Book Review – “Harry Potter and the Goblet of Fire”

This wraps up reviews of already-published Harry Potter novels. That also means I should be getting back to The Silmarrilion soon. (Man, I hope that gets better.)

General Information

Title: Harry Potter and the Goblet of Fire
Author: J. K. Rowling
Original Publication Date: 2000
ISBN: 1-55912-337-8
Cover Price: $35 Can (hardcover)
Buy from: Amazon.ca

Premise

Harry Potter is growing up, and so are his books.

High Point

Some authors can write a great story, and then falter in the payoff in
the ending. (*cough* King *cough*) Rowling is not one of them. The
last few chapters, particularly Dumbledore’s actions in the hospital
wing, not only entertain, but they have the reader leaving the book on
a high note, ready and waiting for more. (The wait will be over in
just under three weeks; book five is out Saturday, June 21. My copy
was pre-ordered. Was yours?)

I usually don’t buy hardcovers, but I did this time because I’d
picked up the first three books at a “previously unsold” bookstore,
and wasn’t sure how much of the money I spent went back to
J. K. Rowling. (She should, of course, get a bigger cut than anyone
else.) I bought the hardcover of book four to compensate for that,
but those last two chapters sold me on the hardcovers for the last
three books, because I simply don’t want to wait.

Low Point

Some of Harry’s solutions to the tasks seemed to have been
orchestrated for action rather than logic. For example, in the first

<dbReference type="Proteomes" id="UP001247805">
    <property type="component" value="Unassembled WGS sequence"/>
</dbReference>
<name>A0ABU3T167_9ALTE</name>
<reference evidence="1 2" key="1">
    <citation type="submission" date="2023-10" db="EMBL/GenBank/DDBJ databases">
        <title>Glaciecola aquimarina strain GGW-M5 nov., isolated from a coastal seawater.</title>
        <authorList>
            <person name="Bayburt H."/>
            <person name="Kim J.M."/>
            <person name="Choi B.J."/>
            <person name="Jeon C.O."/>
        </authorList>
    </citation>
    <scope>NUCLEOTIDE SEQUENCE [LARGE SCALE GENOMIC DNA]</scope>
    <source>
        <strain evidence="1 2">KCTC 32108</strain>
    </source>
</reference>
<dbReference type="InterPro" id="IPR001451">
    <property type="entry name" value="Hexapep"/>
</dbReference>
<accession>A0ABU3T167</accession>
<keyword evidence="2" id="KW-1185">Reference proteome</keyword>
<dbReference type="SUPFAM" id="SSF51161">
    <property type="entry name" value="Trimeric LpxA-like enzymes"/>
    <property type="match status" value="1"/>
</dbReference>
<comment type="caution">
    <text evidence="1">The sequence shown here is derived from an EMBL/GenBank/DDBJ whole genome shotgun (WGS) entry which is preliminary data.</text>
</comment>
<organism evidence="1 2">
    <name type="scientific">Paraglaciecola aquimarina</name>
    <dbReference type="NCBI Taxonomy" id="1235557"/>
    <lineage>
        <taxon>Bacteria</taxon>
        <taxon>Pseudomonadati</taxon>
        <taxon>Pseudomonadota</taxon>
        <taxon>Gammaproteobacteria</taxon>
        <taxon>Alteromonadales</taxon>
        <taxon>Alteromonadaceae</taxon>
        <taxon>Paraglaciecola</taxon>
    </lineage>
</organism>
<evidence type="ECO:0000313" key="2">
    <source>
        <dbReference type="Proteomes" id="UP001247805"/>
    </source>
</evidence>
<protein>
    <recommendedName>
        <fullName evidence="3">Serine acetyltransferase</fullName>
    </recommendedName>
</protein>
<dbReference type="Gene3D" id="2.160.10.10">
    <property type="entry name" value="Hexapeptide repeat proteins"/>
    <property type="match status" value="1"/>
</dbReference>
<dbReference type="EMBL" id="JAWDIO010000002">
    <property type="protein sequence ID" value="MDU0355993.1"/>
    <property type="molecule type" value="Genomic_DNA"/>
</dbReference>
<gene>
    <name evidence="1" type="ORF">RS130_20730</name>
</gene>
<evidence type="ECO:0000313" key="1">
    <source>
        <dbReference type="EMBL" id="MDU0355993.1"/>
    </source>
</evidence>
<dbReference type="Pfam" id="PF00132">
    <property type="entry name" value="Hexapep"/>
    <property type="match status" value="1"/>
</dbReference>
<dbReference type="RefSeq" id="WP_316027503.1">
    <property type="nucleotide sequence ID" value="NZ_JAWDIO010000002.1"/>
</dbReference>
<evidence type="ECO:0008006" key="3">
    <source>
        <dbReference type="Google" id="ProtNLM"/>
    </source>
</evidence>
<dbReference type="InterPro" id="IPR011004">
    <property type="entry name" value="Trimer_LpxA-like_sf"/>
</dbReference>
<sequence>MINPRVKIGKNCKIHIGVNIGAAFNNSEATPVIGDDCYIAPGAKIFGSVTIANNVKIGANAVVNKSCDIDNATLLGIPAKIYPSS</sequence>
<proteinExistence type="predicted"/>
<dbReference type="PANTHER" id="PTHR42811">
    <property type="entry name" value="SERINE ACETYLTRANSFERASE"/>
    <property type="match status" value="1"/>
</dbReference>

task, which makes more sense: “Accio Firebolt” or “Accio Egg!” He
could have at least tried the second option first, and then had it
blocked by some spell cast by the tournament makers to stop the task
from being too easy. (Similarly, “Accio Firebolt” would have been
remarkably useful in the third task.)

The Scores

This book takes the series in some new directions, giving it an
original feel. The students are growing up (as we see with
the “Uranus” jokes, and the students behind the bushes Snape blasted),
and the stories are growing with them. Things are also getting a bit
darker, without the need to concoct reasons for a very lethal threat
to avoid killing anyone, as we found in the second book. I give it 5
out of 6 for the new direction.


The imagery is getting a little more detailed. It’s still
not extravagent, but it’s more than ample. I give it 5 out of 6.

The story‘s biggest failing is the lack of sufficient detail
to identify the villain. There’s just too much evidence being saved
until after the villain is identified for you to eliminate other
suspects. It’s compelling, but I suspect you’ll have to treat it as
an adventure book rather than a mystery if you want to really enjoy
it. Since the book bills itself as an adventure instead of a mystery,
I’ll grade it as one and give it 5 out of 6.



The characterization is showing some development of the old
cast, and showing more dimensions to the new characters than we’ve
seen in past books. It’s really picking up into a more mature story,
particularly with the developing relationships between our core cast
members. Again, I give it 5 out of 6.

The emotional response this produced was very potent. From
the third task on (with a slight dip in the long, expository portion
of chapter 35) I was being pulled through the book. The first portion
of the book has the same ups and downs that we’ve had in all the Harry
Potter books, but that last bit was a steadily increasing upswing. I